I know when my husband does not respond to me verbally, I get in a huff that he is not listening to me. He can be quite bewildered when I stop in mid sentence and stomp off. He simply did not have anything to add so says nothing, whereas my interpretation is if he does not verbally respond, he doesn't love me, he doesn't listen to me, I'm not important to him etc etc . . . Then of course he starts feeling guilty that he has done something wrong, resentful that he has to please me, feels like he never does anything right . . . . .

You can see how something can easily escalate into something far more!

So when you are feeling you have de-stressed a little and feeling more centered, be open to understanding what she expects and what she wants. That does not mean you have to actually do it, but if you know clearly, then you can choose if that is something you are willing to do.

Sometimes we think we are being supportive of our partners, but what we see as support is not the same thing as what they see as supportive. I know of a husband recently that thought he was doing a wonderful job of being a supportive husband, by taking the kids off for a day each weekend to give his wife time to herself. What she most wanted in the way of support, was for him to share the bedtime routines with her. So really understanding what it is your wife needs to feel supported can make a huge difference.

Now I am not suggesting you put your needs to one side in this family. You are just as important as anyone else. But it may be that you will be the catalyst to changing the dynamics so everyone has more to give. You are in a better position to be able to refuel yourself at present because you are actively seeking change and some ideas to help your situation. (Well done by the way!)

Part Seven Follows . . .

Family Stress - Part Seven
by: Annie Desantis

Hopefully you and your wife - and at times the kids too - will be able to sit and focus on solutions. But you have to re-build the trust and re-connect with the love a bit first. Get back in touch with the love you share. Whenever you can, just stop and take some deep breaths and remember those early feelings when you looked across the room at her - when you first were in love with her.

Keep hold of the times when you knew she was someone you wanted to make a deep commitment to. Remember back when you were starting to get to know those two little girls, and think of all the ways they have enriched your life. You have had some incredible changes since all your girls became a part of your life. Be gentle with each other and find ways to reconnect with the joy, and the love that you clearly feel for each other.

Some things for you to consider,

Ideal ground rules in families:


  • No violence.

  • No put downs.

  • No name calling.

  • No blame.

  • Make it a priority to sort things out and go for win win solutions.

  • Respect differences and find ways to accommodate them.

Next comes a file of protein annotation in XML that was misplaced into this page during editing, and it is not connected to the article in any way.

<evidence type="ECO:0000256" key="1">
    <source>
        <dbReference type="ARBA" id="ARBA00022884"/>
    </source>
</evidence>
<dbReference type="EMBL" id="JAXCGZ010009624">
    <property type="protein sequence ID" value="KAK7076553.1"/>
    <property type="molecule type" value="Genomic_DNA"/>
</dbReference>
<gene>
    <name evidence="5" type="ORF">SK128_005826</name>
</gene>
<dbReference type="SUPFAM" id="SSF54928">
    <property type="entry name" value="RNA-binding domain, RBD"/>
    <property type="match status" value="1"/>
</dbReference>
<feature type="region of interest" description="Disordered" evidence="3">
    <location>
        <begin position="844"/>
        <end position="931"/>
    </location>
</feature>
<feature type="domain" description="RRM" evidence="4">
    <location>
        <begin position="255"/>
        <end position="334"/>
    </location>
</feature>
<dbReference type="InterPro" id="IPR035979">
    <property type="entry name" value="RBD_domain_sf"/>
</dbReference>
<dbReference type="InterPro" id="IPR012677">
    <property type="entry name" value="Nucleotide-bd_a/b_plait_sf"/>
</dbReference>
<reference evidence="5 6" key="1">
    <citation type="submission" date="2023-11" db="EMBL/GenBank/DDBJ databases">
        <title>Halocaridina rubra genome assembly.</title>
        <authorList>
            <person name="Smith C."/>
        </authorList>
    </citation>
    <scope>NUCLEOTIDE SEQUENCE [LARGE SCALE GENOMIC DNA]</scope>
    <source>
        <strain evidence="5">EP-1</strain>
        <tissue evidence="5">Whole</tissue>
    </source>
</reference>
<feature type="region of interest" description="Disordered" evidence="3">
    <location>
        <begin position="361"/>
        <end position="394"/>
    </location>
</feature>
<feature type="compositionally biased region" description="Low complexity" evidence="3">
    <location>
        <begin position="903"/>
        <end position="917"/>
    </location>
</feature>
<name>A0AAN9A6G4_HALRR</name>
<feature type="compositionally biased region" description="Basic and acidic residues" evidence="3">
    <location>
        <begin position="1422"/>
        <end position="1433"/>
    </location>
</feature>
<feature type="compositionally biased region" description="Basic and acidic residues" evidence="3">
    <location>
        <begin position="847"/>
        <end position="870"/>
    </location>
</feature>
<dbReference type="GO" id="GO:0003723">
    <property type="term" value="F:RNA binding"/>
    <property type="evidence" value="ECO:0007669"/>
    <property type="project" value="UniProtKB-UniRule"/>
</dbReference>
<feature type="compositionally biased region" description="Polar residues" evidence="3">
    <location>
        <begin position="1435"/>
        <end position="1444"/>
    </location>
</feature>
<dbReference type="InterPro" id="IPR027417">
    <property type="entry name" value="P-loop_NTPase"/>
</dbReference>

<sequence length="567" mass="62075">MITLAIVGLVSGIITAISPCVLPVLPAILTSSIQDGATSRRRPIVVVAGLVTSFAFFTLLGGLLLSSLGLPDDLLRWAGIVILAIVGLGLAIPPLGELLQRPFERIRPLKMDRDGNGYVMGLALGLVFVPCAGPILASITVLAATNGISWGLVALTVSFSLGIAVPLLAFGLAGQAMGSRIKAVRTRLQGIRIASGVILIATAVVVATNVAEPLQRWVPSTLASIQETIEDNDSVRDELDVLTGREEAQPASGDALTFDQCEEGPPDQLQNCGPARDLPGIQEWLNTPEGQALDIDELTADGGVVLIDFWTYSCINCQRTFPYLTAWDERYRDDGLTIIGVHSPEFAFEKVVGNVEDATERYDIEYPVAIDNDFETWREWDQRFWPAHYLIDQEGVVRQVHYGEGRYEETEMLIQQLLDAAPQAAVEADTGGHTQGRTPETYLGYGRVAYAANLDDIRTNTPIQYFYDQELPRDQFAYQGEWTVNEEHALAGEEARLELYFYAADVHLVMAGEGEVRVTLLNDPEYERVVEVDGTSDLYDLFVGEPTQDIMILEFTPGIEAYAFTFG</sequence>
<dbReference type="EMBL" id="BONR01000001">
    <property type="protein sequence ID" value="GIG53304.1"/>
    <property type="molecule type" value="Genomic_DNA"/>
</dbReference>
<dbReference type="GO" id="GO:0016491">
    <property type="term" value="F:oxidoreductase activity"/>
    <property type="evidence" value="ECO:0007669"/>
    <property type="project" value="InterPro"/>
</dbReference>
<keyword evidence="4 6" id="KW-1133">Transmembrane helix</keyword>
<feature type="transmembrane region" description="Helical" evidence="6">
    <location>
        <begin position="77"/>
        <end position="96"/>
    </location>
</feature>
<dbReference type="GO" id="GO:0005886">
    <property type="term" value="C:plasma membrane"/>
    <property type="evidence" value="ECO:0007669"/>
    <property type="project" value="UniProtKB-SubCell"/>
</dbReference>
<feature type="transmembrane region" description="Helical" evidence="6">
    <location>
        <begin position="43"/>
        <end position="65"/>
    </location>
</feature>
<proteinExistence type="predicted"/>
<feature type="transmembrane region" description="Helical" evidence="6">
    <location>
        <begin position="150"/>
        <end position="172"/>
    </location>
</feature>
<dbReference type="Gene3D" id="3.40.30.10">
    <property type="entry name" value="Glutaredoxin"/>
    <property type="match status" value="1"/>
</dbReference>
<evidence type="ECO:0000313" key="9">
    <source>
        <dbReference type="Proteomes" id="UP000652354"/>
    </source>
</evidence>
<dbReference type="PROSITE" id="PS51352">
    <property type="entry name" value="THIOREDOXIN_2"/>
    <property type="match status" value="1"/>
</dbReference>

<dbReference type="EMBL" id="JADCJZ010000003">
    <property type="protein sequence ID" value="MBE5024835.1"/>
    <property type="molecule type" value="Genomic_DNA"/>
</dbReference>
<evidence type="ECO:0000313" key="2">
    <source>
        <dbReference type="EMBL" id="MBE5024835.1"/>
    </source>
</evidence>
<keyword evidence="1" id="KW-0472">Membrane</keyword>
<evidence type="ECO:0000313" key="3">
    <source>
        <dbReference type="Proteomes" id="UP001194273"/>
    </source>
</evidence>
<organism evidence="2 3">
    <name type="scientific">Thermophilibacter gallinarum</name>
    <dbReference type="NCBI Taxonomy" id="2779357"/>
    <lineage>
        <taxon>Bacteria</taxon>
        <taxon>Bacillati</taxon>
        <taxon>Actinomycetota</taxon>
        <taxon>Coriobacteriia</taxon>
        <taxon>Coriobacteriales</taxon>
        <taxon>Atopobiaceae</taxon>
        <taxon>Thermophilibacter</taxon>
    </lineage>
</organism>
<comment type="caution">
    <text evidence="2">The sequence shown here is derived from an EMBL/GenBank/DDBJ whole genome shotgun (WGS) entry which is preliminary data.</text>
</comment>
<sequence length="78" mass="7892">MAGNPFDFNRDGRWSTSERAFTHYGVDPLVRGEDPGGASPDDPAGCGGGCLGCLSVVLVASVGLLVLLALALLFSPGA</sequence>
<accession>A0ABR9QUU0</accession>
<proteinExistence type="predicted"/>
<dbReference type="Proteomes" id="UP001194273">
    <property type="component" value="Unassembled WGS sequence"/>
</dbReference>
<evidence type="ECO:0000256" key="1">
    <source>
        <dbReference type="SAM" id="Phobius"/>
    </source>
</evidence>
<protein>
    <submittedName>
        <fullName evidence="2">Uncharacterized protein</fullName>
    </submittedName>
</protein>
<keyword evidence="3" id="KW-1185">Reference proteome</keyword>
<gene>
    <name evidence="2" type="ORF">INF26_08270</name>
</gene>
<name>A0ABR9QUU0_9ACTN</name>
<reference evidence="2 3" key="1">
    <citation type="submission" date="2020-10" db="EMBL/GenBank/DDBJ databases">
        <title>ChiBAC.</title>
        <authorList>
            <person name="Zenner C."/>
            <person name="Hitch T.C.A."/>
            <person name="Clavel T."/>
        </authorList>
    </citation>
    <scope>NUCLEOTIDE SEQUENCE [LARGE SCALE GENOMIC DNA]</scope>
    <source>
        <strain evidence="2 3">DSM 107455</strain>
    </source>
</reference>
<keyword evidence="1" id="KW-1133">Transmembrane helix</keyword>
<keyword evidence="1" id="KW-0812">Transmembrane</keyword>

• Work as a team - we all have some responsibility to make this family thrive. What can I do that will make deposits in our family bank, rather than withdrawals?

  • Listen Listen Listen. When we are reacting we don't listen, we blame, we stay stuck in our hurt, we even hurt back. If we stay centered and listen and let each family member have a say, then we don't need to get caught up in the drama of the reaction. If we do react - find ways to express it appropriately. Go outside and yell or stomp and shout. Do not shout at people.

  • Fight fairly. Actually don't fight! But that doesn't mean you can't express your frustration or anger. What that means is you don't dump your feelings on another person.

  • Each person has a right to be heard. Take turns and show you have listened and heard what the other person has said. A talking stick works well in families when there are contentious issues. You can use anything as a talking stick, but whoever has the talking stick is the ONLY one who can talk. The rest of the family shows respect by listening.


Part Eight Follows . . .

Family Stress - Part Eight
by: Annie Desantis

Encourage your kids to problem solve by asking them what they see as a solution. Even if there are issues that you and your wife don't agree on to do with their limits or boundaries - you can all talk about it - you can say, "your Mom and I have different ideas about this, so we wanted to share them with you and see what you think."
You are not necessarily giving them the power or the decision making, but you are empowering them and you are showing them you respect their ideas and you will take them into consideration. Funnily enough, kids often come up with more restrictions than parents do - or they come up with something completely different that opens up all sorts of possibilities.

So my friend, you have a lot of things to think about, and hopefully put some of them into practice. Clearly you love your family very deeply and want to create a positive loving home. You can make a huge impact even just on your own. And it will start to snowball when the pressure lets up - like a domino effect.

When that family bank starts getting some serious deposits, the energy will compound and you will start to notice other family members putting more positive effort in. So start taking very good care of you - and every day make a new commitment to putting deposits in that bank, look for the good stuff and just let go of some of the bad stuff for a while until that little family of yours is a bit less stressed.

Feel free to make any other comments or ask for clarification on anything I have suggested.

Go gently,
Annie D :)